Cheese Idioms

Cheese is not just a beloved staple in our diets; it’s also rich in cultural expressions. We often sprinkle our conversations with cheese-related idioms, which add flavor and color to our language. Whether we talk about the ‘big cheese’ or say that something is ‘cheese and chalk,’ we’re using cheese as a metaphor to describe various situations and characteristics in life and society.

What are Cheese Idioms?

Cheese idioms are expressions that use the word “cheese” in a figurative sense to convey an idea or message rather than talking about the dairy product. We often come across these idiomatic phrases in everyday language, and their meanings can vary widely, offering a quirky and flavorful enhancement to the way we communicate.

Let’s look at a few common cheese idioms and their meanings:

  • “The big cheese”: This means the most important or influential person in a group.
  • “Cheese it, the cops!”: A slang term, often said in haste, telling someone to stop what they’re doing and leave quickly.
  • “Cheesy”: When something is overly sentimental or cliché.

12 Cheese Idioms in English You Should Know

Cheese Idioms with Meaning

Idiom Meaning
Cheesehead A person from Wisconsin; also a fan of the Green Bay Packers
To Cheese (someone) Off To annoy or irritate someone
To Cut The Cheese To pass gas; to fart
More Holes Than Swiss Cheese Full of flaws or missing parts
Cheese It! Stop what you’re doing or hide
Tough/Hard/Stiff Cheese An expression of little sympathy for someone’s misfortune
Cheesy Lacking quality or taste; cheap or tacky
Cheeseball Someone or something lacking sophistication or good taste
Cheese Eater An informer or a spy; sometimes used to refer to a rat

Cheese Idioms with Example

Idiom Example Sentence
Cheesehead “Every game day, you’ll find him wearing a foam wedge on his head like a true cheesehead.”
To Cheese (someone) Off “I didn’t mean to cheese her off with my comments, but she took them the wrong way.”
To Cut The Cheese “The room was silent until someone decided to cut the cheese, causing a few giggles.”
More Holes Than Swiss Cheese “His alibi had more holes than Swiss cheese; nobody believed it for a second.”
Cheese It! Cheese it! The cops are coming!”
Tough/Hard/Stiff Cheese “You lost your job? Tough cheese, but you’ll find another one soon.”
Cheesy “The dialogue in that movie was so cheesy, I couldn’t stop rolling my eyes.”
Cheeseball “He came to the party dressed as a pirate; what a cheeseball!”
Cheese Eater “Nobody trusted him because he was known to be a cheese eater during the strike.”

Popular Cheese Idioms

Big Cheese

This idiom refers to an important, influential, or high-ranking person within a group or organization.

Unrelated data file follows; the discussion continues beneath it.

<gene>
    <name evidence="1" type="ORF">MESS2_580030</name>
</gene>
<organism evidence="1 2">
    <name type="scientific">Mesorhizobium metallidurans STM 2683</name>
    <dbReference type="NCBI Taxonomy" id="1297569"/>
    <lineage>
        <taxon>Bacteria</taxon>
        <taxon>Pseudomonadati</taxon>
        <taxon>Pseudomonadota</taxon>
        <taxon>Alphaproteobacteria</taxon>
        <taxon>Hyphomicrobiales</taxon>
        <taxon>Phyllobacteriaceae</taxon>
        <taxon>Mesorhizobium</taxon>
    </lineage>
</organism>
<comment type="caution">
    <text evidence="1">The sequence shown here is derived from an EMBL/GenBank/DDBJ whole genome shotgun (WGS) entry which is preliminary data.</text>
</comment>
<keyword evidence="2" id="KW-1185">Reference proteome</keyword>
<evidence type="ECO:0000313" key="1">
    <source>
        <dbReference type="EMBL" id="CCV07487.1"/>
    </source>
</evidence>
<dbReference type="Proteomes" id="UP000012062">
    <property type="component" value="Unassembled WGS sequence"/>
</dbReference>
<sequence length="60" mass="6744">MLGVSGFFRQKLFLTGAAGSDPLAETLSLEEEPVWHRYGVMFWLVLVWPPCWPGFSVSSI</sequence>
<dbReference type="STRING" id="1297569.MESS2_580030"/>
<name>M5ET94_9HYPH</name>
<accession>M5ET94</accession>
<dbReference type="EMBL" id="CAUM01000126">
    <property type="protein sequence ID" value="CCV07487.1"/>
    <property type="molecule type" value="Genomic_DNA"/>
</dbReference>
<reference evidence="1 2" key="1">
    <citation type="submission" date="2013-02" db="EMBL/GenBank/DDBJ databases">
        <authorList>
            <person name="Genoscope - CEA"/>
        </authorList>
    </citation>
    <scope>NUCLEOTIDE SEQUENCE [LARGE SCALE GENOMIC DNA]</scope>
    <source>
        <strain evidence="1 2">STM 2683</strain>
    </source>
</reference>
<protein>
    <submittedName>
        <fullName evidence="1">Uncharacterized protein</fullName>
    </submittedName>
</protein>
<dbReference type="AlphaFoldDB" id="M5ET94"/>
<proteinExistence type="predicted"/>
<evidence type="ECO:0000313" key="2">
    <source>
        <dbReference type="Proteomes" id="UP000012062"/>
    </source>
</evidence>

• In Business: Referring to a CEO or top executive.

Example: “In the board meeting, everyone deferred to the Big Cheese for the final decision.”

  • In Social Circles: When someone is considered the leader or most important member of a group.

Example: “At the club, he’s the Big Cheese; everyone knows him and respects his opinion.”

  • In Entertainment: A top celebrity or a powerful figure in the industry.

Example: “In Hollywood, she’s considered the Big Cheese, with all the directors wanting her in their films.”

Chalk and cheese

This British idiom is used to describe two things or people that are completely different from each other.


  • In Personal Relationships: When two friends or partners have very different personalities or interests.

Example: “My sister and I are like chalk and cheese; she loves outdoor adventures, and I prefer reading at home.”

  • In Work Styles: When colleagues have different approaches to work.

Example: “When it comes to project management, Jim and I are chalk and cheese—he’s all about the details, and I’m big-picture oriented.”

  • In Consumer Preferences: When comparing two products that serve the same purpose but are distinct in their features or qualities.

Example: “These two smartphones may look similar, but in terms of performance, they’re chalk and cheese.”

Say Cheese!

This idiom is an instruction often given by photographers right before taking a picture, prompting the subjects to smile.


  • In Photography: Encouraging a group of people to smile for a photo.

Example: “Everyone huddled together for the group photo, and the photographer said, ‘Say cheese!‘”

  • In Social Events: At parties or gatherings when taking candid shots or selfies.

Example: “As we took a selfie, she exclaimed, ‘Say cheese!‘ and we all broke into grins.”

  • In Family Occasions: When capturing family moments and wanting everyone to look happy.

Example: “Before snapping the holiday card photo, Dad shouted, ‘**Say cheese!**’ and we smiled our biggest smiles.”